Ask Darren


San Diego County Water AuthorityQSA Outreach Coordinator

Darren Simon is the Water Authority’s QSA Outreach Coordinator. He joined the Water Authority in 2008 to oversee the Water Authority’s Outreach Office in the Imperial Valley. He works closely on issues related to the QSA with the goals of ensuring open communications in a region that includes the Imperial Valley and San Diego, and a better understanding of the QSA—its purpose, successes and ongoing issues. He is based in the Imperial Valley, at 203 S. Waterman Avenue, Suite A, and is available to give presentations and address questions. Contact him at dsimon@sdcwa.org or at 760.337.1386

Question

I enjoy the Community Spotlight page on this website. I look forward to the stories each month and have learned a lot about the people you have featured and what they do in our communities. But I am wondering if it is possible to suggest people who would also make great features? Is there a way to get a name to you? Thank you.

Answer

Appreciate your question and your kind words regarding the Community Spotlight page. This page has become a central feature of the website, and I think it is a very important one because it gives me a chance to highlight deserving people in the Imperial Valley and tell their story. And that way, San Diego-area readers also have a chance to learn about people in the Valley. To answer your question, yes, there are several ways to nominate someone to be featured on the page. First, at the bottom of the page itself is a section where you can nominate someone, and it will go directly to me, Darren Simon. You can also send me an email at dsimon@sdcwa.org. Finally, feel free to call me at my El Centro office, 760.337.1386. I will try to get to your nomination as quickly as possible.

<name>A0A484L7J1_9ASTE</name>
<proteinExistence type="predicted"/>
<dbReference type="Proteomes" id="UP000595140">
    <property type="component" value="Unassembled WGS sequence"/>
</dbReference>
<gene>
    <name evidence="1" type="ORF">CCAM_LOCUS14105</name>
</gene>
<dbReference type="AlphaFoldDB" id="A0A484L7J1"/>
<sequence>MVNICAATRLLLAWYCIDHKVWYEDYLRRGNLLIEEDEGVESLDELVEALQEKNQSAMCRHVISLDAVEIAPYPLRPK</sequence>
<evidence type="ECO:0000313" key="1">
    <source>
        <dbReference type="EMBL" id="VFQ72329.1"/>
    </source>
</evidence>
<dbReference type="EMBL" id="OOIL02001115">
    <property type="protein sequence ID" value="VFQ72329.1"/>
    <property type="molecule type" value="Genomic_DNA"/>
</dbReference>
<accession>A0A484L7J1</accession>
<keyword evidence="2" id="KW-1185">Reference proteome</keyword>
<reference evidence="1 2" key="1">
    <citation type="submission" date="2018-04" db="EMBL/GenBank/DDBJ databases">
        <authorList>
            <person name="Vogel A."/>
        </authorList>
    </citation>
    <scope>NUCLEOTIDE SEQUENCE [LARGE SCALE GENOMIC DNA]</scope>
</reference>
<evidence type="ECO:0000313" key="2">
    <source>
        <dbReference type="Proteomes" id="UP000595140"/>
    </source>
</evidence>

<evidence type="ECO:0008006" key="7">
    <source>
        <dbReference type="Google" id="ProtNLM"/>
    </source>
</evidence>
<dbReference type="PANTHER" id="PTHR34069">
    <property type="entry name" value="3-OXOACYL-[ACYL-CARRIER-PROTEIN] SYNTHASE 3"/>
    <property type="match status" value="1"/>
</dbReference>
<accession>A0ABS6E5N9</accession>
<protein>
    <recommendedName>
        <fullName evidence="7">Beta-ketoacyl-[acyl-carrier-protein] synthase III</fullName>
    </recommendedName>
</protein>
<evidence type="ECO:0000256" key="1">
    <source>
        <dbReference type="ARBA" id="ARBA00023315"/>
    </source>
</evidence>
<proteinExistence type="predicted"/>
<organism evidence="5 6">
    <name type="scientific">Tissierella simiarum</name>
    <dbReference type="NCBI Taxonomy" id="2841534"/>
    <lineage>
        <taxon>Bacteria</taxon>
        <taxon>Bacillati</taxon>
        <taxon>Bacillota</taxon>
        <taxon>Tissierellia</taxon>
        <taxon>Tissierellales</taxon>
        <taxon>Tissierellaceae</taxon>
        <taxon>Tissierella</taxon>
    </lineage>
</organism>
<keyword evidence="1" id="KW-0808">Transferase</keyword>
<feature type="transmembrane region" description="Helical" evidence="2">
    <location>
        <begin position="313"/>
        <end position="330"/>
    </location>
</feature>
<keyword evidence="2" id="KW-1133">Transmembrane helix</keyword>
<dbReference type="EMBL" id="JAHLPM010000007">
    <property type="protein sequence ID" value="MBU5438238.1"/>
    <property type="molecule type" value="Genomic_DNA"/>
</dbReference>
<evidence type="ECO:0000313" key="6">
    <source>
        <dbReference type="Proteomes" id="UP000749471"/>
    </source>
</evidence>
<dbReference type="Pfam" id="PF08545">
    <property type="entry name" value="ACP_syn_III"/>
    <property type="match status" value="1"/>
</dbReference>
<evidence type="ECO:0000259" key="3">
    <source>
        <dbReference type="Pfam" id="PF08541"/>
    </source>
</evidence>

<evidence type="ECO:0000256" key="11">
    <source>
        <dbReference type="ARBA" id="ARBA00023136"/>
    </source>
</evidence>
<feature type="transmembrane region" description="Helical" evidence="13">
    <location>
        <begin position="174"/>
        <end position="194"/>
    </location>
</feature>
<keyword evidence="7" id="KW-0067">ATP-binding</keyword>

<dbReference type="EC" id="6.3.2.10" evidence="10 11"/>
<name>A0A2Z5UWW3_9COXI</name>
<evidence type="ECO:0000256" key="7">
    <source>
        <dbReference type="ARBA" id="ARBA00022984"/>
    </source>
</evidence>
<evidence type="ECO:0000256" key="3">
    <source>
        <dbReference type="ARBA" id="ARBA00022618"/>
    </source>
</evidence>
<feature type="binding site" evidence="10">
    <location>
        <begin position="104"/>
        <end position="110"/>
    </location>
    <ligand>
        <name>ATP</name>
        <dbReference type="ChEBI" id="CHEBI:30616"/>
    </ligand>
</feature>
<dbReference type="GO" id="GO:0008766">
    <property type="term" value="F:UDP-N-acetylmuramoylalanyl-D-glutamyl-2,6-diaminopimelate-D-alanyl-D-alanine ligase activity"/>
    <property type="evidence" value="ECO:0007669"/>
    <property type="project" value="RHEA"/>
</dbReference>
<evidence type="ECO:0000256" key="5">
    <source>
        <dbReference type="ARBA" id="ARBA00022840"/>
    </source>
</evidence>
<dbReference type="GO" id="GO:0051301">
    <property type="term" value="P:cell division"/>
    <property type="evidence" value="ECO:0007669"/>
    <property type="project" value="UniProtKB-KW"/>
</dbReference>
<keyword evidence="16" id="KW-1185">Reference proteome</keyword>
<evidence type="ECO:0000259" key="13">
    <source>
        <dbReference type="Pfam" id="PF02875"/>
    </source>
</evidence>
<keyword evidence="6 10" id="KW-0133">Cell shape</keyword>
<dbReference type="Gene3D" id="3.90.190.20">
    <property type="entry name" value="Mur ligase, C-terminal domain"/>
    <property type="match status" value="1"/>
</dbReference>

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Question

When did the San Diego County Water Authority open an office in the Imperial Valley?

Answer

Great question. The Water Authority opened an office in the Imperial Valley in 2005, a couple of years after the signing of the Quantification Settlement Agreement. It was a critical time in the implementation of the QSA. A number of issues were taking place then. For one, the Water Authority, the State and the Imperial Irrigation District were hard at work on developing the All-American Canal Lining Project, a critical component of the QSA. Additionally, the QSA was facing legal challenges. Then, the Water Authority and IID were working through the implementation of a fallowing program to provide mitigation water to the Salton Sea as well as to meet the early conservation and transfer goals. With so many issues and a need for the Water Authority and IID to work closely together as longterm partners, it made sense for the Water Authority to have an office and a

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Question

There is a lot of talk about something called drought contingency planning as a way to help maintain Lake Mead levels, but I hear it would require California to conserve more water than it already does under the QSA. Can you share what you know about this new proposal?

Answer

First off, there are a couple of points that need to be made clear. The Water Authority has not been a participant in the drought contingency planning (DCP) negotiations. The participating agencies are the Section 5 Contractors on the river, including Metropolitan Water District of Southern California, Imperial Irrigation District, Coachella Valley Water District, Palo Verde Water District, and representatives from Arizona and Nevada. California’s Colorado River Board and the U.S. Department of Interior (DOI) are also participating. The second point is that no agreement has been reached and no agreement is likely to be reached until 2017, if at all. While negotiations are ongoing, the parties have not yet resolved all issues.

Ultimately, the DCP is being touted by the DOI as a way of managing the river by enacting measures that exceed those negotiated previously under the Colorado River 2007 Interim Guidelines for Lower Basin Shortages and Coordinated Reservoir

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